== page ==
I plan to release the pattern (and stories) in September 2017. I thought it might be fun to run the blocks as a mystery from May to August.  Weekly deadlines keep me on track, and you can all be pattern testers as well as getting the instruction for free. 

If you are interested please leave a comment below.  This isn't a binding commitment, you can always make as few or as many blocks as you like.  If there is no interest I won't run the mystery ... but it might be fun.

Tuesday, April 11, 2017

House on the Hill

I've made a House on the Hill block now.  It's a six inch block.

It's easy compared to the Honeymoon Cottage. I also found that Ruby McKim's book 101 Patchwork Patterns is accessible on the 101 Patchwork Patterns website. You can download House on a Hill as a pdf of the original page and use the pattern to make a 12 inch block.  All the pages are available free for personal use.

Still not a good photo of my Honeymoon Cottage; the background fabric is white.  Honeymoon Cottage is also in 101 Patchwork Patterns.  Unfortunately the pattern isn't printed, you had to send away and buy the pattern for 20 cents. Material for the whole quilt was $2.95.

I've been pretty happy in 1937 with feedsacks and house blocks.  But if you look in the sidebar to your left you will see a ready to be quilted Chester Criswell Quilt.  Three cheers for turkey red and green and 1852!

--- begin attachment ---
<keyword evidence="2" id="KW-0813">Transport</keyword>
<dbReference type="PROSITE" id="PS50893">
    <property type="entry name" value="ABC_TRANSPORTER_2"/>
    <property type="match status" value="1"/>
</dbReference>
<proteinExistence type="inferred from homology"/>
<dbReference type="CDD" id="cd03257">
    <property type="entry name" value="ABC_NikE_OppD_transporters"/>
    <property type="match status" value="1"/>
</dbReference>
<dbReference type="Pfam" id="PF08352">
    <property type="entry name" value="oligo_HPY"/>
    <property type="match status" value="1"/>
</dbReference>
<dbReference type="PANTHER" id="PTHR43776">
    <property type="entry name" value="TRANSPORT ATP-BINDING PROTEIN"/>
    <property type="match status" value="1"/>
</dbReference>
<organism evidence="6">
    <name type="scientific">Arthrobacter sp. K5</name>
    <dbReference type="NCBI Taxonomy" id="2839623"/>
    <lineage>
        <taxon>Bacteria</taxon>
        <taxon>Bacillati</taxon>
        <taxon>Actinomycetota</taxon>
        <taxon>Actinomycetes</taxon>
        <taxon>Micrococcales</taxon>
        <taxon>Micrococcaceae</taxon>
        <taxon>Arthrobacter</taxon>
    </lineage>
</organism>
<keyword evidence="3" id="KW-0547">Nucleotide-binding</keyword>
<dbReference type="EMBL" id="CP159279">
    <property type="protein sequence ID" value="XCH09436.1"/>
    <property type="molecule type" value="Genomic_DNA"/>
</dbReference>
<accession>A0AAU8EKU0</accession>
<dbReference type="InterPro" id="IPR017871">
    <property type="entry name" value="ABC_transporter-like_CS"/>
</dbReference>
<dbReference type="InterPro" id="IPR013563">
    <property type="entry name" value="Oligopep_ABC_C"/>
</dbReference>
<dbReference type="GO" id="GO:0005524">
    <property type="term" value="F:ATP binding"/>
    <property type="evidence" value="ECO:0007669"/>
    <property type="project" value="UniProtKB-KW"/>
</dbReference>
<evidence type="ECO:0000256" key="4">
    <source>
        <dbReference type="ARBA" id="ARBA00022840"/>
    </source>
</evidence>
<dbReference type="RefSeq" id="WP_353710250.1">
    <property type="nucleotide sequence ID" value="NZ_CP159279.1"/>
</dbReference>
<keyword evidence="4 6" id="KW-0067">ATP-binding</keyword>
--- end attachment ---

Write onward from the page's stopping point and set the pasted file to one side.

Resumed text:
Carole at Wheels on the Warrandyte Bus had been always ready to post her progress on the CCCQ, and she was also a guest blogger back in 2013. Carole didn't use all of my patterns, some of the blocks pictured are her own designs. Can't wait to see it quilted!

Sunday, April 2, 2017

Schoolhouse or Honeymoon Cottage?

I have written about these schoolhouse blocks in a previous post. The Malaga quilt has four in all, each one a little different.  The 19th century schoolhouse block doesn't seem to fit in a 1930s quilt, so I wondered what might be more appropriate in a feedsack quilt.

Ruby McKim has two options.  The first one is called House on the Hill.

House on the Hill is a simple house block, quite reminiscent of Schoolhouse. I haven't made this one yet. I'd like to try it as a six inch block but it might be better as a nine inch.

My preferred 1930s option is also in Ruby McKim's book, it is Honeymoon Cottage.  I first saw Honeymoon Cottage in a quilt for sale online.

The quilt was enchanting, even though the path lead to the chimney and not to the front door.  I couldn't afford to buy the quilt so I made a block of my own.

Shortly after I finished my own block I found another Honeymoon cottage online.  I could afford this one and that's it on the right.

I constructed another cottage for this current project.

(The colours aren't quite right but it's too late in the evening to fix it. The roof is blue.) The pattern is in 874 in BlockBase.  I printed it in EQ7 as 9 x 11 inches rather than 12 inches square.  I printed the pattern onto two applique wash away sheets.  I cut the pieces apart and ironed onto the back of my fabric.  Then I hand pieced the block as if it was English paper pieced.  It was a nice project to take on a long weekend away, and the end result is very neat (for me - I'm not a perfectionist).